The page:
Patrick Monroe
2 years 1 month ago

This just proves the old adage that 99% of lawyers give the others a bad name

Martin McNeil
2 years 1 month ago
Ms. Farabaugh has fallen foul of her own ignorance; By taking a short-cut in terms of lifting an image from the internet to use for her own purposes – which, by her own admission, was commercial in nature (her use was to aid in the sale of goods to a customer) – she’s rightly being pursued for copyright infringement. Up until a few years ago, finding out that someone had used one of your photographs online without permission was close to impossible – or at least very expensive, as there were paid for services you could subscribe to which would… Read more »
2 years 1 month ago
Martin McNeal, Indeed it is easy to discover that one’s images are being used on various site. Consequently, it ought to be easy for Vincent K Taylor to discover that this particular images is being used at a heavily visited site which encourages people to ‘download’ the high resolution versions of the image. It appears has been making that image available for over 4 years ( since 2010-06-04). It ought to be easy for VKT to send a DMCA to (who discusses their registered agent here: and to also send one to who discusses their… Read more »
Martin McNeil
2 years 1 month ago
It’s interesting that you mention, because I had no prior knowledge of them and looked up their details – and they’re *not* US owned as you state. Although the domain name was registered via, the site actually is owned by a company located in the British Virgin Islands; furthermore, their servier IP also points to the site being physically hosted there too, making them quite exempt from having to adhere to the DMCA With that said, they do indeed have a copyright agent and list both an email address and California based mailing address for their agent, which… Read more »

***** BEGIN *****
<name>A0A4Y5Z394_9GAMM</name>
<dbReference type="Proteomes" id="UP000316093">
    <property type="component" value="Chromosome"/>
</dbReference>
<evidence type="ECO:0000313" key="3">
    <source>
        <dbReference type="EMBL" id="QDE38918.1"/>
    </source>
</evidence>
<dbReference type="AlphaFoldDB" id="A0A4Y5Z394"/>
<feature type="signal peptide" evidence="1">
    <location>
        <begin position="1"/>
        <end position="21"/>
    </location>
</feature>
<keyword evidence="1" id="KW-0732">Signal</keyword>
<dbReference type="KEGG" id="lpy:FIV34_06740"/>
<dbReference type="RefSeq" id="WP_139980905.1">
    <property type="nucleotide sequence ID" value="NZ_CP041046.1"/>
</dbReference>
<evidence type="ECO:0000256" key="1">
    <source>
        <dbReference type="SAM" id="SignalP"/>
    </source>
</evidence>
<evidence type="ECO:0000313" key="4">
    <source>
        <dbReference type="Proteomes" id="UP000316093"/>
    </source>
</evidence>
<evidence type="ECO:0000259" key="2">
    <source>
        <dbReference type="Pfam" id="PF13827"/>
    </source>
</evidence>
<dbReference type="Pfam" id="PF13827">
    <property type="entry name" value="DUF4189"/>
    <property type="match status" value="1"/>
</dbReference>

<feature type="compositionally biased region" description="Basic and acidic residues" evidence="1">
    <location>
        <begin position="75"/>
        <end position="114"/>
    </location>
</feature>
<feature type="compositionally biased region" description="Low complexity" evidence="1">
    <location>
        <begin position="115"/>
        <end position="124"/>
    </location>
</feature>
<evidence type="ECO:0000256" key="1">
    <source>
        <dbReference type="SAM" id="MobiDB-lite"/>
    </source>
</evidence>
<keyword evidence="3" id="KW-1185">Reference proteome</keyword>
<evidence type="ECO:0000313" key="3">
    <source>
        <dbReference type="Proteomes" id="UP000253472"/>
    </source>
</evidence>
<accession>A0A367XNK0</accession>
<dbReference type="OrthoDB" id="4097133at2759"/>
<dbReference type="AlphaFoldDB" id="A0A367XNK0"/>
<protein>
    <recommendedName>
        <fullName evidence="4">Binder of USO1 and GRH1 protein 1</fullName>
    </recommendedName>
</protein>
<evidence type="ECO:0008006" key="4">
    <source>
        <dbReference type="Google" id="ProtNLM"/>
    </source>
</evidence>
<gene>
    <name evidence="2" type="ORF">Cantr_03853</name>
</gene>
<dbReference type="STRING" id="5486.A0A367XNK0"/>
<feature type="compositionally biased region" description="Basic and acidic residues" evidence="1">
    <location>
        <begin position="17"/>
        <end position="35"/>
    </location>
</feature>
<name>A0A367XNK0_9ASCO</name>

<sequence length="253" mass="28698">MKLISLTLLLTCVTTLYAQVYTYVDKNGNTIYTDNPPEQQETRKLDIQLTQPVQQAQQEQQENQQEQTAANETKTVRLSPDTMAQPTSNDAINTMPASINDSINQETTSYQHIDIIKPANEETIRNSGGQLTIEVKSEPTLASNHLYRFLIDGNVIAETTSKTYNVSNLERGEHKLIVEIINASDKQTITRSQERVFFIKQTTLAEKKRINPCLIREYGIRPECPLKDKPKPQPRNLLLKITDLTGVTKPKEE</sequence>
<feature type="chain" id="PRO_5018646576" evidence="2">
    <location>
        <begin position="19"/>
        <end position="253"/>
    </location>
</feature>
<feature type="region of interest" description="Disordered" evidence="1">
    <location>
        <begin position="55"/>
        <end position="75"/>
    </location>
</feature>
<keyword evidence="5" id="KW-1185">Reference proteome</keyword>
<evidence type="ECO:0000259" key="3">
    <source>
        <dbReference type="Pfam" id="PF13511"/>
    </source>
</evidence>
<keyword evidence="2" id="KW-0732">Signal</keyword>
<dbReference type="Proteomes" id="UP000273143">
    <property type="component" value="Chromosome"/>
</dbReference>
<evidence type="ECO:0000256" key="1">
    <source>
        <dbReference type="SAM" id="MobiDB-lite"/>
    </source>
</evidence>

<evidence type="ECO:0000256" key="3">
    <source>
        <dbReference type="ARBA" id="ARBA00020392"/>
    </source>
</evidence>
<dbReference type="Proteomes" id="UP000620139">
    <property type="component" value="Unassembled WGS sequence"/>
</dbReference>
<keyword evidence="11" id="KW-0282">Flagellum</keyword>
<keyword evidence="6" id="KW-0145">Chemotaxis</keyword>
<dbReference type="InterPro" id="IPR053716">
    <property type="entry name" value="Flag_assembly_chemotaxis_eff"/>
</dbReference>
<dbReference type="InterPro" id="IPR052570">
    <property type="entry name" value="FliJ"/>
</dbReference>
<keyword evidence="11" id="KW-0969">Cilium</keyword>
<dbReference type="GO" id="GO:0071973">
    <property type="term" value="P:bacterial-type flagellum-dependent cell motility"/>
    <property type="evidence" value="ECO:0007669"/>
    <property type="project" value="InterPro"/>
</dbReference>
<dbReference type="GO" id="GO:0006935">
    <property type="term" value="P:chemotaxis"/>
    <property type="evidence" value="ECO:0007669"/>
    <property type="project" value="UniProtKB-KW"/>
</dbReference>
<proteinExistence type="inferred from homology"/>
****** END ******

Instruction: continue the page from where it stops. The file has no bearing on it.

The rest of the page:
lucia liljegren (@lucialiljegren)
2 years 1 month ago
Martin McNeil Although the domain name was registered via, the site actually is owned by a company located in the British Virgin Islands; I am aware their server is located in the British Virgin Islands and the registrant is listed as being in the Virgin Islands. However, this does not necessarily mean the company is located in the British Virgin Islands. It may or may not be located there. I live in Illinois and for a while hosted my blog in Canada. All that meant was that my blog was subject to both US and Canadian copyright laws. Currently,… Read more »
lucia liljegren (@lucialiljegren)
2 years 1 month ago

By the way, google permits people who request takedowns to report the even to google. They also indicate what actions was taken (i.e. none, pending, or material removed.)

The transparency report for suggests they do remove material when a takedown request is submitted:

lucia liljegren (@lucialiljegren)
2 years 1 month ago

I misunderstood that page. It’s people asking Google to remove from their search.

Vernon King
2 years 1 month ago

Wow – great example of Extortion Letter Info Conspiracy Theory Speculation – the facts are irrelevant – it’s what we think that matters

” Most photographers have an entitlement mentality. ” – a direct quote from the guy who runs the blog

Here’s more – very entertaining stuff :

Kevin Sutherland
2 years 1 month ago
Ms. Liljegren – What a judge may or may not do is an interesting way to phrase an answer. Here is exactly what a judge did do. From the Peterlla v. MGM May 2014 – “It is not incumbent on copyright owners to challenge every actionable infringement; there is nothing untoward about waiting to see whether a violation undercuts the value of the copyrighted work, has no effect, or even complements the work.” – From the Hon. Justice Ruth Bader – Ginsberg writing for the majority and upholding Petrellas right to go forward with a lawsuit overturning two lower courts… Read more »
lucia liljegren
2 years 1 month ago

Kevin Sutherland,
I’m familiar with the fact pattern in that case and it’s distinctly different from the current one. But good try.